– by The Shitty Activist
Most activism focuses on improving the lot of humankind. However, the environmental and animal rights movements go beyond Homo sapiens to advocate for the remaining 99.9% of life on Earth.
Environmentalists traditionally work to protect and preserve natural ecosystems, such as forests and rivers, and the wild creatures that live there. Animal rights activists tend to promote the welfare of the creatures humanity has plucked from nature, including domesticated pets such as dogs and cats, zoo dwellers like elephants and apes, and farm animals like cows and chickens. While each movement deals with non-human life, each typically operates independently of the other (with some exceptions, such as the recent global outrage against the killing of Cecil the lion.)
Why do these two efforts so rarely intersect? And is this lack of solidarity an obstacle to their success?
While anti-poverty activists certainly have their work cut out for them, their advantage is that most people can at least picture what it’s like to be poor and downtrodden. But not everyone can put themselves in the place of an abused pit bull or a western red cedar about to be carved into lumber; movements turning their attention to other species are missing that home court advantage.
Environmentalists genuinely care about the forests, rivers, grasslands, and oceans for which they campaign, knowing that without these ecosystems there would be no life on Earth. They often venture into nature to unwind, recreate, reflect, and heal, taking pleasure and comfort wandering through leafy forests, hiking through majestic mountains, and boating on rushing rivers. For many, any danger to their green retreats is a personal attack on their psychological and physical well-being.
Likewise, animal rights advocates have a heartfelt compassion for the animals entrusted in our species’ care. A good number of them count an animal among their closest friends, be it a dog, cat, bird, snake, or rat, valuing their companionship and love. When an animal is at risk, so too is the joy and solace they get from hanging with their furry, feathered, or scaled kin.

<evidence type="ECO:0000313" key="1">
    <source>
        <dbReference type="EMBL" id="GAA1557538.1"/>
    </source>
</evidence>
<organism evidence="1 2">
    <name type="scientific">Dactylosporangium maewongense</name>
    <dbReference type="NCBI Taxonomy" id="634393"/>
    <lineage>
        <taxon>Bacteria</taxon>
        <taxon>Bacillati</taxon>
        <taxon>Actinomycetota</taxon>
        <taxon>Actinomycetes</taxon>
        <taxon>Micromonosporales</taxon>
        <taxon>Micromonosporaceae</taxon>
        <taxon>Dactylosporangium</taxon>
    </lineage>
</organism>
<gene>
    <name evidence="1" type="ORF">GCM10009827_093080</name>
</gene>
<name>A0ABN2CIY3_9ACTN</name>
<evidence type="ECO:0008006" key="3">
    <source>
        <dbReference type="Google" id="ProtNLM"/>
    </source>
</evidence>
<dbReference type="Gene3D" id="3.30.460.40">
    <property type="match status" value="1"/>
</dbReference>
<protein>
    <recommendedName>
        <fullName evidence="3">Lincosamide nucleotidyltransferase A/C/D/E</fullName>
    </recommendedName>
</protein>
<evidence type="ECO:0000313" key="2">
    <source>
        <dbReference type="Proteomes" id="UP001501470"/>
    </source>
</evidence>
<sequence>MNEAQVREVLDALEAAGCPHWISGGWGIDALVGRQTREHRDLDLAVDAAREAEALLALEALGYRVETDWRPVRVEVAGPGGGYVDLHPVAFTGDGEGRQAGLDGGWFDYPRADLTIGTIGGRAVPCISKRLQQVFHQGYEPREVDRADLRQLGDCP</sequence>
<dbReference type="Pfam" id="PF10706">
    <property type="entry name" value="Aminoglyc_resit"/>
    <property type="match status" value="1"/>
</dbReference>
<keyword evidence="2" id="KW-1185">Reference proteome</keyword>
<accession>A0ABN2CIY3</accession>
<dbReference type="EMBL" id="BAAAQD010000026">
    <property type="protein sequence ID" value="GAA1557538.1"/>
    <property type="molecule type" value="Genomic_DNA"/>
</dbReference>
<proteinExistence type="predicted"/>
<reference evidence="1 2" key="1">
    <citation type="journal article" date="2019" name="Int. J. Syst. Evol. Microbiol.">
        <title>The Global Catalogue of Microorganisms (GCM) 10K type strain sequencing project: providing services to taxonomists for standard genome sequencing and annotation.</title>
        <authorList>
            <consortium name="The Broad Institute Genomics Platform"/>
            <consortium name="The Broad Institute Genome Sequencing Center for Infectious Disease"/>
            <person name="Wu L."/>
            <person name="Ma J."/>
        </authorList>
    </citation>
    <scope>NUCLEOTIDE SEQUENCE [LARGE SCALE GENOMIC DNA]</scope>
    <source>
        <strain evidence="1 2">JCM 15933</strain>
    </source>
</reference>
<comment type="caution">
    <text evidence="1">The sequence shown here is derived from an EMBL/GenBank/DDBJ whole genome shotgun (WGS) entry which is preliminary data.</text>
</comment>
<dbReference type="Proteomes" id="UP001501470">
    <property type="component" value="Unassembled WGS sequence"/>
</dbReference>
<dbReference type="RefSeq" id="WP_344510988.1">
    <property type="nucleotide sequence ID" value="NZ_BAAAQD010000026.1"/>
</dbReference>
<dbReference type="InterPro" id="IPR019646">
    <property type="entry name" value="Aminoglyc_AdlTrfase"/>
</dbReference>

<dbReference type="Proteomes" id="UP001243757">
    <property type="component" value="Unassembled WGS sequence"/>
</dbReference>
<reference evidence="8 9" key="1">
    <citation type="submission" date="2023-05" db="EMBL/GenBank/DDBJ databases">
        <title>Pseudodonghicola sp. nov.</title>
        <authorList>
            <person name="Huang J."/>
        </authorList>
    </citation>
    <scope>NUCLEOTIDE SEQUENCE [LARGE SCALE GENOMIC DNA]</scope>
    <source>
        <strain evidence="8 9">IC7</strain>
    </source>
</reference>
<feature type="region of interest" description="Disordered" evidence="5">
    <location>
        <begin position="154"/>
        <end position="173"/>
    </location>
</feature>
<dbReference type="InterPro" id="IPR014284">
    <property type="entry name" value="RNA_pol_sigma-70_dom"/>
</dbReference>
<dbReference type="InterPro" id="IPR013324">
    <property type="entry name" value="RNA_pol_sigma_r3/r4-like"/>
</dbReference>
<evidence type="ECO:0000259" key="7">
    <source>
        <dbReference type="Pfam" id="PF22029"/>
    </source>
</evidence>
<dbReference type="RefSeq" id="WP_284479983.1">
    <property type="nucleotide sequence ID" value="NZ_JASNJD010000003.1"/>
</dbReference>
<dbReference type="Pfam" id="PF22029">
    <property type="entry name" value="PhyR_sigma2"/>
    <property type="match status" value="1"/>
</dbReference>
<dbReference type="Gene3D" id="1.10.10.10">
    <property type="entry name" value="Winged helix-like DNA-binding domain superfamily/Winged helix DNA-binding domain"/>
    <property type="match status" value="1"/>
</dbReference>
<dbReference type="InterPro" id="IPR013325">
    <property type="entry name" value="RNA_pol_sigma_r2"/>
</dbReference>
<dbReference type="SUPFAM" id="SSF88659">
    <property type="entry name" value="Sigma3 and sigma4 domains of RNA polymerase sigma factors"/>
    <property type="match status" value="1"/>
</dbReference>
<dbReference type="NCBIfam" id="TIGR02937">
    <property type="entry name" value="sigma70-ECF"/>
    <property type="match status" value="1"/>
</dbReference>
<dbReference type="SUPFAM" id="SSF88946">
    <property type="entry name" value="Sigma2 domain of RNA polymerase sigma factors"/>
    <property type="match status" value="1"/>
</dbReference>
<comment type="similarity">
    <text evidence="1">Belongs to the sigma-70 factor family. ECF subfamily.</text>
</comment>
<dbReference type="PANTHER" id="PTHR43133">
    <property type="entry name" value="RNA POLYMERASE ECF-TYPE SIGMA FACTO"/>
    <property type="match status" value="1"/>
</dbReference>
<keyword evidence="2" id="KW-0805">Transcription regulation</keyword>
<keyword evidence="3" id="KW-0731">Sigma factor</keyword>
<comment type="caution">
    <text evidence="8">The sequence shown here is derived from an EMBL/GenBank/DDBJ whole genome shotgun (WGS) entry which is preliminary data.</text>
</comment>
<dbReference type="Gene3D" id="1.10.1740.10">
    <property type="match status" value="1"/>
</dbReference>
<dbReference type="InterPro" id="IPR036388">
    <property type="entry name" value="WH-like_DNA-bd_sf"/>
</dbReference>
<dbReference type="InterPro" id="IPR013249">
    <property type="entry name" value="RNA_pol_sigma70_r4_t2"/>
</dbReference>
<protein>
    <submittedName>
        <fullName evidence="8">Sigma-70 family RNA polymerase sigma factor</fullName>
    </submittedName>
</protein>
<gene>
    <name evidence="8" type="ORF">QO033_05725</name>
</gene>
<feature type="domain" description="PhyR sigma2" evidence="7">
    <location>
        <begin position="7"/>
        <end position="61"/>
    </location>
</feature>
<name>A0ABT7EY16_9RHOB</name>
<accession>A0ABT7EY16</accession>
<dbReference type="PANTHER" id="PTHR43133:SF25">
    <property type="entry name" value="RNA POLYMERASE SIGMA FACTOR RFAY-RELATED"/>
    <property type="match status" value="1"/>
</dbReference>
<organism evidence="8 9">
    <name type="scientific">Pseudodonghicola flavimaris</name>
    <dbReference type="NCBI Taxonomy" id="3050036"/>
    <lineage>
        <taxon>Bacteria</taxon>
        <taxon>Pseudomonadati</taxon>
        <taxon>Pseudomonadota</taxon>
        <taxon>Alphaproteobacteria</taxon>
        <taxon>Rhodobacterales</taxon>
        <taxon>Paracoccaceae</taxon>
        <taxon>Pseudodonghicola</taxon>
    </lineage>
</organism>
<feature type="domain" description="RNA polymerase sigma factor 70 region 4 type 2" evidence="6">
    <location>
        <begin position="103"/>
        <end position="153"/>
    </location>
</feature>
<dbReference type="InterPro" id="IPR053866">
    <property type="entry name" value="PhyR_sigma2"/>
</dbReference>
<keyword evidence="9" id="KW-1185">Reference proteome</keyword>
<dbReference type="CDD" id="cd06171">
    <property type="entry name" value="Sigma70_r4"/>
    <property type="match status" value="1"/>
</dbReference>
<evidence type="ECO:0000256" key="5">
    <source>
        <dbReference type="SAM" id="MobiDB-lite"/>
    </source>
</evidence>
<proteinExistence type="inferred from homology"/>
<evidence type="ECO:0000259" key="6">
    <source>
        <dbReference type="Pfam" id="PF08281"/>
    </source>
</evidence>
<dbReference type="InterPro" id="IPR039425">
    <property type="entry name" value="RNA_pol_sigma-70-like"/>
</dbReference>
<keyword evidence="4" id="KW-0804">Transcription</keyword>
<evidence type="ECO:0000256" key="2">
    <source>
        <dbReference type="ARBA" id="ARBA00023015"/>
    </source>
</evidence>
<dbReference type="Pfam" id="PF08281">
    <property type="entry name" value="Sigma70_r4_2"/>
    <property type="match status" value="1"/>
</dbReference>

So, on top of their desire to do good for a cause separate from themselves, animal rights and environmental activists may also be driven by a deep, personal connection to a Burmese python or old-growth hiking trail. While an emotional investment can generate the passion necessary to launch a campaign, it doesn’t always inspire the strategy necessary to win.
With the global consumption of meat at an all time high, natural ecosystems unraveling, and the sixth great extinction well underway, even an optimist has to admit the environmental and animal rights causes are struggling. Now would be a great time for the movements to unite, mending the tear between them with the common thread of love and respect for life.
For example, the Rights of Nature acknowledges that every ferret, fire ant, juniper tree, and salt marsh has the right to exist, independent of its benefit or value to humankind. It’s just one of many examples of a campaign that both greenies and bunnyhuggers can agree on.
Any other efforts you can think of that could bring the environmental and animal rights movements together? If so, please leave them in the comments.